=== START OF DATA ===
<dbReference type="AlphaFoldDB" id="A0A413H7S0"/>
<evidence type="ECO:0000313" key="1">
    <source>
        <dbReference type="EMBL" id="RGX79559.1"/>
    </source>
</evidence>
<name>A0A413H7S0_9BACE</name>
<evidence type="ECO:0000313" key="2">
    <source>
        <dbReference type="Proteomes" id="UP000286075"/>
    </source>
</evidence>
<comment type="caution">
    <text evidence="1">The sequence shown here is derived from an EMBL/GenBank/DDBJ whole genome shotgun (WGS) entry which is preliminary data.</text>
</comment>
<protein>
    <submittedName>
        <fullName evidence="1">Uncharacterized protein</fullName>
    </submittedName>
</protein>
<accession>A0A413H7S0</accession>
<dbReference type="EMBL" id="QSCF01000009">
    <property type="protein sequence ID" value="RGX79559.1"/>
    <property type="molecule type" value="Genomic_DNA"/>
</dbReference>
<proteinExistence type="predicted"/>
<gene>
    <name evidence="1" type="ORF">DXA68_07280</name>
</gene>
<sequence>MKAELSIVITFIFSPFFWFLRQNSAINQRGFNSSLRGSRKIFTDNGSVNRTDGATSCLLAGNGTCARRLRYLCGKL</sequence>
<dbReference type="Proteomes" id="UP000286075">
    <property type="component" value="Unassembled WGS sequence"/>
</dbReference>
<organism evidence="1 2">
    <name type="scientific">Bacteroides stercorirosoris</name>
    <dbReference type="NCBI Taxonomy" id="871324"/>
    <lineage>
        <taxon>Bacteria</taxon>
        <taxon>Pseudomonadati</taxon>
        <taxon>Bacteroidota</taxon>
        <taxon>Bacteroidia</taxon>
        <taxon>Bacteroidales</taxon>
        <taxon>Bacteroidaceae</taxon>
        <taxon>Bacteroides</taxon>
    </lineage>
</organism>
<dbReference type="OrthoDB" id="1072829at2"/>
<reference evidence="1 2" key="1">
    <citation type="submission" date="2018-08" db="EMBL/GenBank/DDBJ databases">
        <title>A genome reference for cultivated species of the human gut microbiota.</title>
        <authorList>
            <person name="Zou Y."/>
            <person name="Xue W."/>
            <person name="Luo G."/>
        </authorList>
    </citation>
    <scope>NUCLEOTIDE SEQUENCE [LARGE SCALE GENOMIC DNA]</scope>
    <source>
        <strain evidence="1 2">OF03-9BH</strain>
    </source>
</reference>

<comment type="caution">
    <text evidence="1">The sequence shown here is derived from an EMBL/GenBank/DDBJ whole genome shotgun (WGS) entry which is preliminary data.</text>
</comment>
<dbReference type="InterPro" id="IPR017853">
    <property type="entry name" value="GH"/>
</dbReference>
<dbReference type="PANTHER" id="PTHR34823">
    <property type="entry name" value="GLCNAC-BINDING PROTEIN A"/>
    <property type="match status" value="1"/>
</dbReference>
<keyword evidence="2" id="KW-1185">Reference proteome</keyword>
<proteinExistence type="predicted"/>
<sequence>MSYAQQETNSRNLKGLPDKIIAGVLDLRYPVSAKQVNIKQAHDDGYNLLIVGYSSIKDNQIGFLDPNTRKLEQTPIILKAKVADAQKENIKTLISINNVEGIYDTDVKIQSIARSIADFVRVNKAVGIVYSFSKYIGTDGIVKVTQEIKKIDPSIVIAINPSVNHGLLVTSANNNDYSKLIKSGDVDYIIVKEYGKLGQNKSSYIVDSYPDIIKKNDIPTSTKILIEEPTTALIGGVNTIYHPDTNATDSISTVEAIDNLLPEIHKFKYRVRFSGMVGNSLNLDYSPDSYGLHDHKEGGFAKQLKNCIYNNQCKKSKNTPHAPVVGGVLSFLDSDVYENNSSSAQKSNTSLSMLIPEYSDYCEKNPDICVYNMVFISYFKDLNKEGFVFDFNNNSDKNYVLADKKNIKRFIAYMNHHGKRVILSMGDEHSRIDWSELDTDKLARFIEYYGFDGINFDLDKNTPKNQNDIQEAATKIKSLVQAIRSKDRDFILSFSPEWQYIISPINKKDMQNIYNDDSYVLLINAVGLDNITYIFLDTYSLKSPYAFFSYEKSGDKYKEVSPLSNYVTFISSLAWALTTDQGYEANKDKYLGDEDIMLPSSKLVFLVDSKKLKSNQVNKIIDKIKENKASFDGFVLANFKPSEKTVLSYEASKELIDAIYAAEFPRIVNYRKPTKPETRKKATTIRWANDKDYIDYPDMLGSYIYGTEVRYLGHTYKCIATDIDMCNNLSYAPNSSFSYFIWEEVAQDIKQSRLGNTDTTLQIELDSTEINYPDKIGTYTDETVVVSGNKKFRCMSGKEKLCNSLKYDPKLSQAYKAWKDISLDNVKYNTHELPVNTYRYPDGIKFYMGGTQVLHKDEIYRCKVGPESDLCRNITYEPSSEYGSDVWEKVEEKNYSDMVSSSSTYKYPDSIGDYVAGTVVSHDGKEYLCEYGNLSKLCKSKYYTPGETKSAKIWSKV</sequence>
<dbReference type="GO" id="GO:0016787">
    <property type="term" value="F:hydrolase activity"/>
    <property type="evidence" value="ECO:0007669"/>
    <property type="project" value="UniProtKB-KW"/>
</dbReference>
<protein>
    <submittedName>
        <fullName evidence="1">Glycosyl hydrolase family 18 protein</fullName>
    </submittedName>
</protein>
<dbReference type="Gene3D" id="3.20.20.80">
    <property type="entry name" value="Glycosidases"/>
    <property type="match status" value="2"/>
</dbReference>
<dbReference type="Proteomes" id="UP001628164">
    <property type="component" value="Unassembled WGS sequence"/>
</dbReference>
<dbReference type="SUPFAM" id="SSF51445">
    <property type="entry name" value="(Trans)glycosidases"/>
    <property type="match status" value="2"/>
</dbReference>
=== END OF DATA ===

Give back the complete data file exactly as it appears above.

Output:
<dbReference type="AlphaFoldDB" id="A0A413H7S0"/>
<evidence type="ECO:0000313" key="1">
    <source>
        <dbReference type="EMBL" id="RGX79559.1"/>
    </source>
</evidence>
<name>A0A413H7S0_9BACE</name>
<evidence type="ECO:0000313" key="2">
    <source>
        <dbReference type="Proteomes" id="UP000286075"/>
    </source>
</evidence>
<comment type="caution">
    <text evidence="1">The sequence shown here is derived from an EMBL/GenBank/DDBJ whole genome shotgun (WGS) entry which is preliminary data.</text>
</comment>
<protein>
    <submittedName>
        <fullName evidence="1">Uncharacterized protein</fullName>
    </submittedName>
</protein>
<accession>A0A413H7S0</accession>
<dbReference type="EMBL" id="QSCF01000009">
    <property type="protein sequence ID" value="RGX79559.1"/>
    <property type="molecule type" value="Genomic_DNA"/>
</dbReference>
<proteinExistence type="predicted"/>
<gene>
    <name evidence="1" type="ORF">DXA68_07280</name>
</gene>
<sequence>MKAELSIVITFIFSPFFWFLRQNSAINQRGFNSSLRGSRKIFTDNGSVNRTDGATSCLLAGNGTCARRLRYLCGKL</sequence>
<dbReference type="Proteomes" id="UP000286075">
    <property type="component" value="Unassembled WGS sequence"/>
</dbReference>
<organism evidence="1 2">
    <name type="scientific">Bacteroides stercorirosoris</name>
    <dbReference type="NCBI Taxonomy" id="871324"/>
    <lineage>
        <taxon>Bacteria</taxon>
        <taxon>Pseudomonadati</taxon>
        <taxon>Bacteroidota</taxon>
        <taxon>Bacteroidia</taxon>
        <taxon>Bacteroidales</taxon>
        <taxon>Bacteroidaceae</taxon>
        <taxon>Bacteroides</taxon>
    </lineage>
</organism>
<dbReference type="OrthoDB" id="1072829at2"/>
<reference evidence="1 2" key="1">
    <citation type="submission" date="2018-08" db="EMBL/GenBank/DDBJ databases">
        <title>A genome reference for cultivated species of the human gut microbiota.</title>
        <authorList>
            <person name="Zou Y."/>
            <person name="Xue W."/>
            <person name="Luo G."/>
        </authorList>
    </citation>
    <scope>NUCLEOTIDE SEQUENCE [LARGE SCALE GENOMIC DNA]</scope>
    <source>
        <strain evidence="1 2">OF03-9BH</strain>
    </source>
</reference>

<comment type="caution">
    <text evidence="1">The sequence shown here is derived from an EMBL/GenBank/DDBJ whole genome shotgun (WGS) entry which is preliminary data.</text>
</comment>
<dbReference type="InterPro" id="IPR017853">
    <property type="entry name" value="GH"/>
</dbReference>
<dbReference type="PANTHER" id="PTHR34823">
    <property type="entry name" value="GLCNAC-BINDING PROTEIN A"/>
    <property type="match status" value="1"/>
</dbReference>
<keyword evidence="2" id="KW-1185">Reference proteome</keyword>
<proteinExistence type="predicted"/>
<sequence>MSYAQQETNSRNLKGLPDKIIAGVLDLRYPVSAKQVNIKQAHDDGYNLLIVGYSSIKDNQIGFLDPNTRKLEQTPIILKAKVADAQKENIKTLISINNVEGIYDTDVKIQSIARSIADFVRVNKAVGIVYSFSKYIGTDGIVKVTQEIKKIDPSIVIAINPSVNHGLLVTSANNNDYSKLIKSGDVDYIIVKEYGKLGQNKSSYIVDSYPDIIKKNDIPTSTKILIEEPTTALIGGVNTIYHPDTNATDSISTVEAIDNLLPEIHKFKYRVRFSGMVGNSLNLDYSPDSYGLHDHKEGGFAKQLKNCIYNNQCKKSKNTPHAPVVGGVLSFLDSDVYENNSSSAQKSNTSLSMLIPEYSDYCEKNPDICVYNMVFISYFKDLNKEGFVFDFNNNSDKNYVLADKKNIKRFIAYMNHHGKRVILSMGDEHSRIDWSELDTDKLARFIEYYGFDGINFDLDKNTPKNQNDIQEAATKIKSLVQAIRSKDRDFILSFSPEWQYIISPINKKDMQNIYNDDSYVLLINAVGLDNITYIFLDTYSLKSPYAFFSYEKSGDKYKEVSPLSNYVTFISSLAWALTTDQGYEANKDKYLGDEDIMLPSSKLVFLVDSKKLKSNQVNKIIDKIKENKASFDGFVLANFKPSEKTVLSYEASKELIDAIYAAEFPRIVNYRKPTKPETRKKATTIRWANDKDYIDYPDMLGSYIYGTEVRYLGHTYKCIATDIDMCNNLSYAPNSSFSYFIWEEVAQDIKQSRLGNTDTTLQIELDSTEINYPDKIGTYTDETVVVSGNKKFRCMSGKEKLCNSLKYDPKLSQAYKAWKDISLDNVKYNTHELPVNTYRYPDGIKFYMGGTQVLHKDEIYRCKVGPESDLCRNITYEPSSEYGSDVWEKVEEKNYSDMVSSSSTYKYPDSIGDYVAGTVVSHDGKEYLCEYGNLSKLCKSKYYTPGETKSAKIWSKV</sequence>
<dbReference type="GO" id="GO:0016787">
    <property type="term" value="F:hydrolase activity"/>
    <property type="evidence" value="ECO:0007669"/>
    <property type="project" value="UniProtKB-KW"/>
</dbReference>
<protein>
    <submittedName>
        <fullName evidence="1">Glycosyl hydrolase family 18 protein</fullName>
    </submittedName>
</protein>
<dbReference type="Gene3D" id="3.20.20.80">
    <property type="entry name" value="Glycosidases"/>
    <property type="match status" value="2"/>
</dbReference>
<dbReference type="Proteomes" id="UP001628164">
    <property type="component" value="Unassembled WGS sequence"/>
</dbReference>
<dbReference type="SUPFAM" id="SSF51445">
    <property type="entry name" value="(Trans)glycosidases"/>
    <property type="match status" value="2"/>
</dbReference>